In last week's edition of WW, we made Oregon brewers our Rogue of the Week.
The reason? Brewers were fighting a a bill from state Rep. Ben Cannon (D-Portland) that would raise Oregon's beer tax for the first time in 32 years. At $2.60 a barrel, the current tax is one of the lowest in the nation. Cannon would raise that per-barrel tax to $49.61—making it the highest in the country.
After our piece was published, we were contacted by Kurt Widmer, president of Portland's Widmer Brothers, and Irene Firmat, founder and CEO of Hood River's Full Sail. They wanted to explain more fully the stakes for the industry. Much has been written about their claim that a 20-cent tax hike on a 16-ounce glass of beer is multiplied many times by the distributor and wholesaler and grocery store before it gets to the consumer. We decided to ask them about their more philosophical problems with a tax increase. Here are edited excerpts of that interview. (Firmat's husband, James Emerson, also sat in during the meeting.)
Irene Firmat: You know, I got to tell you—I get to the point that I absolutely dread when there's a legislative session because we seem to go through the same process every time, and I take a lot of pride in what we've done as a business. People thought we were crazy 15 years ago to build a brewery. Plus, we're employee-owned. I don't like to blow our own horn very much, but I think I can speak for all of us when I say we went into this trying to be a really good corporate citizen. So our frustration really is that this conversation stays on this same dialogue session after session. And one of our first issues really is if you're gonna have a conversation about a production beer excise tax, let's have an honest conversation about what that is and how much [it ends up costing by the time it gets to the consumer].
WW: Excise taxes have not been raised on wine in some time. But wine is now not part of the conversation, is it?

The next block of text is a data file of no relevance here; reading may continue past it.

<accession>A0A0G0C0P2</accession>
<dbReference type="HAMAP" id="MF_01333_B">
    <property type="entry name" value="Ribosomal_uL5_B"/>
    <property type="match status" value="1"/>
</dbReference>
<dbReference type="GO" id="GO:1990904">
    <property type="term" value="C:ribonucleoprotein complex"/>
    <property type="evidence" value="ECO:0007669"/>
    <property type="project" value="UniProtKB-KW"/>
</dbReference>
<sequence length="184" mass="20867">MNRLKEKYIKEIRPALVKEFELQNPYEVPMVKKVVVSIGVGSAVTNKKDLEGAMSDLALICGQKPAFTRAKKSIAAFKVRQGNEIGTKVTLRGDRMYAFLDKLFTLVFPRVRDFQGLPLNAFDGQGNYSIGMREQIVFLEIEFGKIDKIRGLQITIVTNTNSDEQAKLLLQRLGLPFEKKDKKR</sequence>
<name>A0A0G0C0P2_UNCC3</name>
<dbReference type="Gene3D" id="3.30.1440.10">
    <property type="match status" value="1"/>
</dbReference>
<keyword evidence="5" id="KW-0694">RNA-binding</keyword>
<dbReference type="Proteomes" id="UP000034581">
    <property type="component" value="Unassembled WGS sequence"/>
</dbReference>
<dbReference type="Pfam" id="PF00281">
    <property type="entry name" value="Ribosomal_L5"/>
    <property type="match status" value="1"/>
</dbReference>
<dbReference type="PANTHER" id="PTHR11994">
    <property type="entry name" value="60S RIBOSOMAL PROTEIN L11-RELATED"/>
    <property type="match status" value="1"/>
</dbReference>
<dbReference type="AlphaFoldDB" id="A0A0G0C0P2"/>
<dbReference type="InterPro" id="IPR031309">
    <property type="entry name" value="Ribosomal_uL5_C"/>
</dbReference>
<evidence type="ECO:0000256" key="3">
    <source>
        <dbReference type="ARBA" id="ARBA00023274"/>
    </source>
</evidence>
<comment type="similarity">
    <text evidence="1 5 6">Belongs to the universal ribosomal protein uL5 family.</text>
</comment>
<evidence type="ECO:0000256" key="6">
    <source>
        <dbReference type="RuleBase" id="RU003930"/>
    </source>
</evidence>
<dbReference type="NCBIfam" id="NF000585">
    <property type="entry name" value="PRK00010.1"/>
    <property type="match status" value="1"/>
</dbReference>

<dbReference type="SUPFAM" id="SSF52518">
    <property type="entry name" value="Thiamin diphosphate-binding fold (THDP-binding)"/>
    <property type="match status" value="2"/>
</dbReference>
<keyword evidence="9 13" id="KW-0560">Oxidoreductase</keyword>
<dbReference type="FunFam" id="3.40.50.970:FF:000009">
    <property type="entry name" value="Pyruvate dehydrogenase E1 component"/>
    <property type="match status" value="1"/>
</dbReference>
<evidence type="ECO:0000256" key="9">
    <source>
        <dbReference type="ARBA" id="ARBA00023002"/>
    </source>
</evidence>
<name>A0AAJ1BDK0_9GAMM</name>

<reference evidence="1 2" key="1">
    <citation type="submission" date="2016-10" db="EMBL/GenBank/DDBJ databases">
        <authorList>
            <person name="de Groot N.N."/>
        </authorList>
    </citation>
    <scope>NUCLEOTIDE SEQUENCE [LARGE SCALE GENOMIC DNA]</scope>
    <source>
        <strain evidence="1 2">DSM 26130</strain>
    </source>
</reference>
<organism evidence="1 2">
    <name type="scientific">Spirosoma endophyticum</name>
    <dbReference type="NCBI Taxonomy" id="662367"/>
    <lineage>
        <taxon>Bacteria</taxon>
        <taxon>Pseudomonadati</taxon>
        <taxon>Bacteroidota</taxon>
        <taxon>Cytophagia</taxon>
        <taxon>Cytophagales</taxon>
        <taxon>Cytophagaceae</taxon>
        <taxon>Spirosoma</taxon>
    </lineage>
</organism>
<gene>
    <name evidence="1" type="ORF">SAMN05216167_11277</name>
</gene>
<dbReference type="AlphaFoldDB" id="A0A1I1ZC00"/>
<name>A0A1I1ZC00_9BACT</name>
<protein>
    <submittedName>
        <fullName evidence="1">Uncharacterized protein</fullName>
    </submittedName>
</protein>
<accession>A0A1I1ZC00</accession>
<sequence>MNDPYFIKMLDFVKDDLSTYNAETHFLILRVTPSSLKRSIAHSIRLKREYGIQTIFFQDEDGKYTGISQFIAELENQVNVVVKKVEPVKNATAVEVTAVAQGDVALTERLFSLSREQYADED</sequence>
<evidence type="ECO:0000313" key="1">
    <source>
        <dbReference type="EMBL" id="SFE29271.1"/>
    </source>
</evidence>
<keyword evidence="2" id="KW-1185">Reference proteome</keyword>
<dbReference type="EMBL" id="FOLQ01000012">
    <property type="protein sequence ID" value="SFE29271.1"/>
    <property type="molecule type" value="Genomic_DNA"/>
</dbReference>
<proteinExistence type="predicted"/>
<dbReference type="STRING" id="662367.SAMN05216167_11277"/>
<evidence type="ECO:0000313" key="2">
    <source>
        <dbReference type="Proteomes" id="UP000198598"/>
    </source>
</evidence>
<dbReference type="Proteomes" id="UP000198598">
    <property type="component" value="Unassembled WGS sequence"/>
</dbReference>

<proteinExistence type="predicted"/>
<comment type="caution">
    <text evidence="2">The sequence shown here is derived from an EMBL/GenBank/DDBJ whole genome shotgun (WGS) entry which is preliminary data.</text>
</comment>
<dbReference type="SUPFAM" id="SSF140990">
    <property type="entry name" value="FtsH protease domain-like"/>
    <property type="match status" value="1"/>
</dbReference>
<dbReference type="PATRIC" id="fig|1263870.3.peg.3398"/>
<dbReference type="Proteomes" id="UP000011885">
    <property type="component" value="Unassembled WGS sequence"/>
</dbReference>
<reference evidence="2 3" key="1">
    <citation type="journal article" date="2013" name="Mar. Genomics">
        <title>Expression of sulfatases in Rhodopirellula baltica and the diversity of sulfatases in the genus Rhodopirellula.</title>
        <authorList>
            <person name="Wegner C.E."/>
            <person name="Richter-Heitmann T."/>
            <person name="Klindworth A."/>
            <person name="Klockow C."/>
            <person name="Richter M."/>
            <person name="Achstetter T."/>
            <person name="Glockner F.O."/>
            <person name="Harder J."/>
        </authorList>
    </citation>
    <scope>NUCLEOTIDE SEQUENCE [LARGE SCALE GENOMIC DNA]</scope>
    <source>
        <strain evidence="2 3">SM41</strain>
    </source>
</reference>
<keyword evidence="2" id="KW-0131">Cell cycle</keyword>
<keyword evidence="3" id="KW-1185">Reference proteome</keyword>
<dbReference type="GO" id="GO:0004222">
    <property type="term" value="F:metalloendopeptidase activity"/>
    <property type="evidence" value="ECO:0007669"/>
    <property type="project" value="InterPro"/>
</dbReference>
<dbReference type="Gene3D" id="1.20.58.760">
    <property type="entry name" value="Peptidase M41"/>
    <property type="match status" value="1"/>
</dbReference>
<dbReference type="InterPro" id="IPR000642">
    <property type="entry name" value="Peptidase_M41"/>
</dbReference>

Firmat: No, wine is not.
Don't you have the same lobbyists as the wine industry?
Firmat: We don't have lobbyists.
But there have been efforts in years past to talk about increasing the excise tax on wine, and it's not in the discussion this year.
Kurt Widmer: It wasn't in discussion last session, either.
How do you respond to the need to fund alcohol programs?
Widmer: The money's already being collected from alcohol. $170 million is now raised in the state of Oregon between wineries, the Oregon Liquor Control Commission [which sells hard alcohol at a profit, which goes to the state] and breweries. It's just they only put 8 percent of it into treatment: The rest goes to the general fund.
Has the Oregon Restaurant Association weighed in on this bill?
Widmer: Oh yeah.
They're on your side on this?
Widmer: Absolutely. They don't need something like this coming down the pipe for their customers.
Do you have any sense of how much beer sales will decline if you raise the price because of a tax hike?
Firmat: I would say that in this economy, who knows? We had someone who testified against us, and he said it's a luxury. And you're right, we are. We've made our living being an affordable luxury. That is who we are. I don't have any illusions that we would be something cut if the economy gets worse, especially a combination of the economy and putting our price higher and higher. We're in a vulnerable spot.
Widmer: Alaska raised their tax in 1996, dramatically. To the highest in the country [$33.17/barrel] It took five years, I think, before the sales came back to that level. You're already looking at a situation where hard liquor has grown over the last five or 10 years, and wine has grown, but beer [sales] has been relatively flat.